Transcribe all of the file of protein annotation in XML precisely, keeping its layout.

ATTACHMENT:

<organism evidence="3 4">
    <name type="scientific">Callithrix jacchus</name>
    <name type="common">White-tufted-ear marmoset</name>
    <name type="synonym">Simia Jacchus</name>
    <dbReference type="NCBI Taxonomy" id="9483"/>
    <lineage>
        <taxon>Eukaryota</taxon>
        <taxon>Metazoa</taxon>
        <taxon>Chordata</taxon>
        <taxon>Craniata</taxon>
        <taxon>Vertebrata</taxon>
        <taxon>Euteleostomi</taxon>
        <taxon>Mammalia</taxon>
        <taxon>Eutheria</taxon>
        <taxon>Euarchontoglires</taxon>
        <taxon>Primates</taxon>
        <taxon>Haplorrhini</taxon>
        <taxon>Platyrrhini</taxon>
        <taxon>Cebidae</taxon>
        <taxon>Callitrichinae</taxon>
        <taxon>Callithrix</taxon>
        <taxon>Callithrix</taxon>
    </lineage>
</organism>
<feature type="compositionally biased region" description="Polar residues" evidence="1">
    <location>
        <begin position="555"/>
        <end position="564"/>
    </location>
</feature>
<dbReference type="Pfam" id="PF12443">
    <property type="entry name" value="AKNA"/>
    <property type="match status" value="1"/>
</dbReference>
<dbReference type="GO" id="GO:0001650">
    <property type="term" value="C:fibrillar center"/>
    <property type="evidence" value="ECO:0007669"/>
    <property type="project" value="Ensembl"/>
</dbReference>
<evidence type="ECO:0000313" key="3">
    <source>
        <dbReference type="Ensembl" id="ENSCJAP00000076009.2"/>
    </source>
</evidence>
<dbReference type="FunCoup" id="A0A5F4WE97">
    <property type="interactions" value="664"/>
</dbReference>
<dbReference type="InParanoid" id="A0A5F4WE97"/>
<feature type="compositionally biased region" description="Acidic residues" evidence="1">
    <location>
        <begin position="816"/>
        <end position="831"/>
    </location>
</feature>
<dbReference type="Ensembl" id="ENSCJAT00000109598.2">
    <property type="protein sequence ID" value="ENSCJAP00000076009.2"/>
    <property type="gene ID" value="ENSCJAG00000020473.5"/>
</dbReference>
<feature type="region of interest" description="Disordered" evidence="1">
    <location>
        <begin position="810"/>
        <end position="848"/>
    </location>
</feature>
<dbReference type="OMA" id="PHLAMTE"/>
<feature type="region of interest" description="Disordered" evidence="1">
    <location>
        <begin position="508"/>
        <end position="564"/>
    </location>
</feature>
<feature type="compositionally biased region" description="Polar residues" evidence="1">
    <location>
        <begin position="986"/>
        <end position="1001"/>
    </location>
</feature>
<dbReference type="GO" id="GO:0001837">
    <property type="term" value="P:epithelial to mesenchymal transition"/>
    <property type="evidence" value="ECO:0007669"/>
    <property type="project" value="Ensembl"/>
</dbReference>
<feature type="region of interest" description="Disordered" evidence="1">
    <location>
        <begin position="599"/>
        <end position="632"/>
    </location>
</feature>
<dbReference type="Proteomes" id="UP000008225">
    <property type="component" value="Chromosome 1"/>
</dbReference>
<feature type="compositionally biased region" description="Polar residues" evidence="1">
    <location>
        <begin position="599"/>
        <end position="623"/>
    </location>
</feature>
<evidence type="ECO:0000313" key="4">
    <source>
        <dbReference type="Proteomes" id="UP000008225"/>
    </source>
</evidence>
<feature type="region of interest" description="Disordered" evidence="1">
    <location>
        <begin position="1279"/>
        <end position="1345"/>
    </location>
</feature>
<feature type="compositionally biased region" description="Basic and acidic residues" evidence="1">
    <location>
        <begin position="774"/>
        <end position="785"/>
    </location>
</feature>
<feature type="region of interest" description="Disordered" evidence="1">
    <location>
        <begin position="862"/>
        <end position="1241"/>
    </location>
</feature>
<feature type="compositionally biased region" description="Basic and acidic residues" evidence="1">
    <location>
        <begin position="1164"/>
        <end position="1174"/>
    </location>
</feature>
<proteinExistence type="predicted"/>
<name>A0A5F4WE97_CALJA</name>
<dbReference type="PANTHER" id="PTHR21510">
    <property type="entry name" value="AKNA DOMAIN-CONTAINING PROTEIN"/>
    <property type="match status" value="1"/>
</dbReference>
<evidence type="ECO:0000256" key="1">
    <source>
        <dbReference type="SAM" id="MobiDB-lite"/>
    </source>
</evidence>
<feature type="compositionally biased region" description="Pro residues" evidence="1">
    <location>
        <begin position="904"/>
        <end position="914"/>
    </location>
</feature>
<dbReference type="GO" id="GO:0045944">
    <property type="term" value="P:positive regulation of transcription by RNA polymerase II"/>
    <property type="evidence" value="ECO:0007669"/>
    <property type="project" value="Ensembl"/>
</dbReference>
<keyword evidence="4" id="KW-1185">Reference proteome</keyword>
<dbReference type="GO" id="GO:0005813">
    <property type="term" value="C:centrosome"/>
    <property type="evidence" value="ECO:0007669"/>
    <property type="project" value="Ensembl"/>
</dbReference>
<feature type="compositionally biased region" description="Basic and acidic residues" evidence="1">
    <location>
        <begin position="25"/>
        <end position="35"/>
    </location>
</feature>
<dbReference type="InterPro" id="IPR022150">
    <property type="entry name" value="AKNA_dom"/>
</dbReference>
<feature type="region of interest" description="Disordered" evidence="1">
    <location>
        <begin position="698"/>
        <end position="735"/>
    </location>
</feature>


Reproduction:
<organism evidence="3 4">
    <name type="scientific">Callithrix jacchus</name>
    <name type="common">White-tufted-ear marmoset</name>
    <name type="synonym">Simia Jacchus</name>
    <dbReference type="NCBI Taxonomy" id="9483"/>
    <lineage>
        <taxon>Eukaryota</taxon>
        <taxon>Metazoa</taxon>
        <taxon>Chordata</taxon>
        <taxon>Craniata</taxon>
        <taxon>Vertebrata</taxon>
        <taxon>Euteleostomi</taxon>
        <taxon>Mammalia</taxon>
        <taxon>Eutheria</taxon>
        <taxon>Euarchontoglires</taxon>
        <taxon>Primates</taxon>
        <taxon>Haplorrhini</taxon>
        <taxon>Platyrrhini</taxon>
        <taxon>Cebidae</taxon>
        <taxon>Callitrichinae</taxon>
        <taxon>Callithrix</taxon>
        <taxon>Callithrix</taxon>
    </lineage>
</organism>
<feature type="compositionally biased region" description="Polar residues" evidence="1">
    <location>
        <begin position="555"/>
        <end position="564"/>
    </location>
</feature>
<dbReference type="Pfam" id="PF12443">
    <property type="entry name" value="AKNA"/>
    <property type="match status" value="1"/>
</dbReference>
<dbReference type="GO" id="GO:0001650">
    <property type="term" value="C:fibrillar center"/>
    <property type="evidence" value="ECO:0007669"/>
    <property type="project" value="Ensembl"/>
</dbReference>
<evidence type="ECO:0000313" key="3">
    <source>
        <dbReference type="Ensembl" id="ENSCJAP00000076009.2"/>
    </source>
</evidence>
<dbReference type="FunCoup" id="A0A5F4WE97">
    <property type="interactions" value="664"/>
</dbReference>
<dbReference type="InParanoid" id="A0A5F4WE97"/>
<feature type="compositionally biased region" description="Acidic residues" evidence="1">
    <location>
        <begin position="816"/>
        <end position="831"/>
    </location>
</feature>
<dbReference type="Ensembl" id="ENSCJAT00000109598.2">
    <property type="protein sequence ID" value="ENSCJAP00000076009.2"/>
    <property type="gene ID" value="ENSCJAG00000020473.5"/>
</dbReference>
<feature type="region of interest" description="Disordered" evidence="1">
    <location>
        <begin position="810"/>
        <end position="848"/>
    </location>
</feature>
<dbReference type="OMA" id="PHLAMTE"/>
<feature type="region of interest" description="Disordered" evidence="1">
    <location>
        <begin position="508"/>
        <end position="564"/>
    </location>
</feature>
<feature type="compositionally biased region" description="Polar residues" evidence="1">
    <location>
        <begin position="986"/>
        <end position="1001"/>
    </location>
</feature>
<dbReference type="GO" id="GO:0001837">
    <property type="term" value="P:epithelial to mesenchymal transition"/>
    <property type="evidence" value="ECO:0007669"/>
    <property type="project" value="Ensembl"/>
</dbReference>
<feature type="region of interest" description="Disordered" evidence="1">
    <location>
        <begin position="599"/>
        <end position="632"/>
    </location>
</feature>
<dbReference type="Proteomes" id="UP000008225">
    <property type="component" value="Chromosome 1"/>
</dbReference>
<feature type="compositionally biased region" description="Polar residues" evidence="1">
    <location>
        <begin position="599"/>
        <end position="623"/>
    </location>
</feature>
<evidence type="ECO:0000313" key="4">
    <source>
        <dbReference type="Proteomes" id="UP000008225"/>
    </source>
</evidence>
<feature type="region of interest" description="Disordered" evidence="1">
    <location>
        <begin position="1279"/>
        <end position="1345"/>
    </location>
</feature>
<feature type="compositionally biased region" description="Basic and acidic residues" evidence="1">
    <location>
        <begin position="774"/>
        <end position="785"/>
    </location>
</feature>
<feature type="region of interest" description="Disordered" evidence="1">
    <location>
        <begin position="862"/>
        <end position="1241"/>
    </location>
</feature>
<feature type="compositionally biased region" description="Basic and acidic residues" evidence="1">
    <location>
        <begin position="1164"/>
        <end position="1174"/>
    </location>
</feature>
<proteinExistence type="predicted"/>
<name>A0A5F4WE97_CALJA</name>
<dbReference type="PANTHER" id="PTHR21510">
    <property type="entry name" value="AKNA DOMAIN-CONTAINING PROTEIN"/>
    <property type="match status" value="1"/>
</dbReference>
<evidence type="ECO:0000256" key="1">
    <source>
        <dbReference type="SAM" id="MobiDB-lite"/>
    </source>
</evidence>
<feature type="compositionally biased region" description="Pro residues" evidence="1">
    <location>
        <begin position="904"/>
        <end position="914"/>
    </location>
</feature>
<dbReference type="GO" id="GO:0045944">
    <property type="term" value="P:positive regulation of transcription by RNA polymerase II"/>
    <property type="evidence" value="ECO:0007669"/>
    <property type="project" value="Ensembl"/>
</dbReference>
<keyword evidence="4" id="KW-1185">Reference proteome</keyword>
<dbReference type="GO" id="GO:0005813">
    <property type="term" value="C:centrosome"/>
    <property type="evidence" value="ECO:0007669"/>
    <property type="project" value="Ensembl"/>
</dbReference>
<feature type="compositionally biased region" description="Basic and acidic residues" evidence="1">
    <location>
        <begin position="25"/>
        <end position="35"/>
    </location>
</feature>
<dbReference type="InterPro" id="IPR022150">
    <property type="entry name" value="AKNA_dom"/>
</dbReference>
<feature type="region of interest" description="Disordered" evidence="1">
    <location>
        <begin position="698"/>
        <end position="735"/>
    </location>
</feature>